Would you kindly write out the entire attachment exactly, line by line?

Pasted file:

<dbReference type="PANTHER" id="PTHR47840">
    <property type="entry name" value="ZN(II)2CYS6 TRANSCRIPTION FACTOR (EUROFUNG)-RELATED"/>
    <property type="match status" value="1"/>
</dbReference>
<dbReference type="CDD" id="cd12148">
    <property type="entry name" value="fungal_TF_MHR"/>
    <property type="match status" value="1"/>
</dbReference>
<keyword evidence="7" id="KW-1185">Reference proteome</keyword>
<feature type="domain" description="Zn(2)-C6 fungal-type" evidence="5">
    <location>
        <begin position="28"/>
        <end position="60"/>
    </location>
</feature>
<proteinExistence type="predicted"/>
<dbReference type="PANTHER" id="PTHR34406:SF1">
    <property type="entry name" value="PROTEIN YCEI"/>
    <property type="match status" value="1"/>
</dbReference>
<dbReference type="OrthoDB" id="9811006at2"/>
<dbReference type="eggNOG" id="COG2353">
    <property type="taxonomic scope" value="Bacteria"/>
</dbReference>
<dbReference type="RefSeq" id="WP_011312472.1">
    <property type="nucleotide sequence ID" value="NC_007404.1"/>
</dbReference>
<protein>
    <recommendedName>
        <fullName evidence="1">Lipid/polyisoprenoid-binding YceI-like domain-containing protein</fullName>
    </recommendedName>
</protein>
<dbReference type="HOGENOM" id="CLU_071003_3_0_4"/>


<dbReference type="PANTHER" id="PTHR47840">
    <property type="entry name" value="ZN(II)2CYS6 TRANSCRIPTION FACTOR (EUROFUNG)-RELATED"/>
    <property type="match status" value="1"/>
</dbReference>
<dbReference type="CDD" id="cd12148">
    <property type="entry name" value="fungal_TF_MHR"/>
    <property type="match status" value="1"/>
</dbReference>
<keyword evidence="7" id="KW-1185">Reference proteome</keyword>
<feature type="domain" description="Zn(2)-C6 fungal-type" evidence="5">
    <location>
        <begin position="28"/>
        <end position="60"/>
    </location>
</feature>
<proteinExistence type="predicted"/>
<dbReference type="PANTHER" id="PTHR34406:SF1">
    <property type="entry name" value="PROTEIN YCEI"/>
    <property type="match status" value="1"/>
</dbReference>
<dbReference type="OrthoDB" id="9811006at2"/>
<dbReference type="eggNOG" id="COG2353">
    <property type="taxonomic scope" value="Bacteria"/>
</dbReference>
<dbReference type="RefSeq" id="WP_011312472.1">
    <property type="nucleotide sequence ID" value="NC_007404.1"/>
</dbReference>
<protein>
    <recommendedName>
        <fullName evidence="1">Lipid/polyisoprenoid-binding YceI-like domain-containing protein</fullName>
    </recommendedName>
</protein>
<dbReference type="HOGENOM" id="CLU_071003_3_0_4"/>